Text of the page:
Cabinet has approved the participation by the Tourism Marketing Taskforce to a meeting in Auckland New Zealand, on March 31 2010.
This meeting will discuss Marketing Programs and Promotions. It will also look into Financial year ending 2009/2010 and beginning of the next Financial year 2010/2011 for Polynesian Blue, Air New Zealand, Air Pacific and the Hotel Association.
This Task Force Committee was established five years ago to discuss ways to promote and share issues concerning the economy of countries where tourists originate from. Participants at the meeting include members of the Tourism Marketing Taskforce, representatives from Airlines and the Hotel Association.
Representatives from the Samoa Government include, Deputy Prime Minister, Afioga Misa Telefoni; Samoa Tourism Authority General Manager, Matatamalii Sonja Hunter; and STA Marketing Manager, Dwayne Bentley.
SOURCE: Samoa Government Press Secretariat
SOURCE: Samoa Government Press Secretariat
Samoa is a beautiful place, a land of golden sand, towering coconut palms and wide, open smiles. But it is also a country in pain. Beneath its idyllic tropical veneer lies a nation intent on rebuilding its infrastructure and its people.
When a massive earthquake 8.2 on the Richter scale struck off the coast of Samoa in August last year, the subsequent tsunami left a trail of devastation on the south coast of the country's main island, Upolu.
Although the rebuilding is well under way, much of the Lalomanu area shows the destruction the tsunami wreaked: the beach fales and villages were reduced to rubble, and everyone in Lalomanu has their own tale of loss.
The elderly father killed in his bed, the mother who died trying to flee in her car, the young children swept away the wounds are raw, just below the surface of Samoa's national consciousness.
But Samoa has rebuilt before, and it is determined to do it again. Tourism is the lifeblood of Samoa's economy and in this time of hardship the government is pushing its holiday trade.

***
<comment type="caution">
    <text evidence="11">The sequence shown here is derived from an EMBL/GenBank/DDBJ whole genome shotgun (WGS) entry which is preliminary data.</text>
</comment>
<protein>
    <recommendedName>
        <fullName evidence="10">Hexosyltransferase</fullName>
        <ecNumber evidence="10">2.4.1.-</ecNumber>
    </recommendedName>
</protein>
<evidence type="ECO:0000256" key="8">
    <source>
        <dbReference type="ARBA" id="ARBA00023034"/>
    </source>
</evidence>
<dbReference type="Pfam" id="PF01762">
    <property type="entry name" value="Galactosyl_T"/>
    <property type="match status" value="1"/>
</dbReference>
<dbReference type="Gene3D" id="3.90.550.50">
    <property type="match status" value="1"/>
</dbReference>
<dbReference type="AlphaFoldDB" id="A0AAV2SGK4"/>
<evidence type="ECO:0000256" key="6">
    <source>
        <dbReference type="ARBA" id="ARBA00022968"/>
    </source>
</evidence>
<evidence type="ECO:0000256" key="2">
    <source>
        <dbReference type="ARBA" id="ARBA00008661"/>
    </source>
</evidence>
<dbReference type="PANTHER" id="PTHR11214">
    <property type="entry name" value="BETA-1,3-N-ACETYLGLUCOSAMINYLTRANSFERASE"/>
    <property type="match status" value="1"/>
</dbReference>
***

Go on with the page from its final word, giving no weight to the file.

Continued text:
Flights from New Zealand are cheap and Samoa remains a resolutely charming and hospitable travel destination.
Your getaway begins the moment you step off the plane and are engulfed by a humid heat so different from New Zealand's cool climate. The drive from Faleolo International Airport to Apia will confirm you are far from home. The narrow road is edged with lush fruit trees and small villages dot the half-hour drive into Samoa's capital.
It is a different life, a simpler life. Stray dogs and pigs roam the road and smiling children wave at motorists, their arms weighed down with coconut leaves.
Apia is a hive of activity, a vibrant, dusty town which reverberates with the sounds of car horns and church bells. Men in bright lavalavas talk on the street and woman cluster in the food markets gathering supplies for post-church Sunday lunch.
Religion is everywhere in Samoa and so are the churches. Even in the remotest village, where electricity and internet connections are unheard of, there will be at least one monolithic church.
This is a monument to the island's firm Christian belief system which shapes its politics, family life and national identity.
Nestled on the outskirts of Apia stands a most colonial outpost, the former family home of novelist Robert Louis Stevenson. The imposing wooden home, which can be visited for a small fee, is furnished as it was when Stevenson lived there in the late 1890s.
Later, if you have the stamina, you can climb nearby Mt Vaea and visit the author's grave.
To get a sense of the real Samoa you must leave Apia behind. Thirty minutes from Apia is the idyllic Piula Cave Pools. Sitting beneath a theological college, these freshwater pools are a cool oasis away from the stifling heat and are a favourite with the locals.
Travel along this east coast road further and you will begin your ascent over the Le Mafa Pass. This spectacular road takes you deep into Samoa's mountainous jungle and offers magnificent views over the island.
If you want a quicker route from Apia to the tsunami-savaged south coast, take the Cross Island Road and check out the tiling on the house owned by disgraced former MP Taito Phillip Field.
The hour-long trip to Samoa's other island, Savai'i, is worth the muggy, crowded ferry ride. You can take your rental car aboard handy once you reach the larger of the two main islands.
At Savaii's Salelologa Wharf ferry terminal, watch out for the delicious homemade snacks. There are pre-drilled coconuts to buy, fresh baked pork buns, free range eggs or crispy taro chips.
All can be bought for a meagre sum and make the hot wait for the ferry more bearable.
In Salelologa, the largest settlement in Savai'i, stop to visit the old and new markets. Held in a hulking metal shed there is a vast array of cheap treasures.
If you can get past the heat there are hand-painted lavalavas, tapa cloths and all manner of Samoan paraphernalia going for a song.
Next, head to the north coast of Savai'i and stop in at the ‘Swimming with Turtles’ pond. The turtles here have been caught accidently by fishermen and live in the large ponds until they are eventually returned to the sea.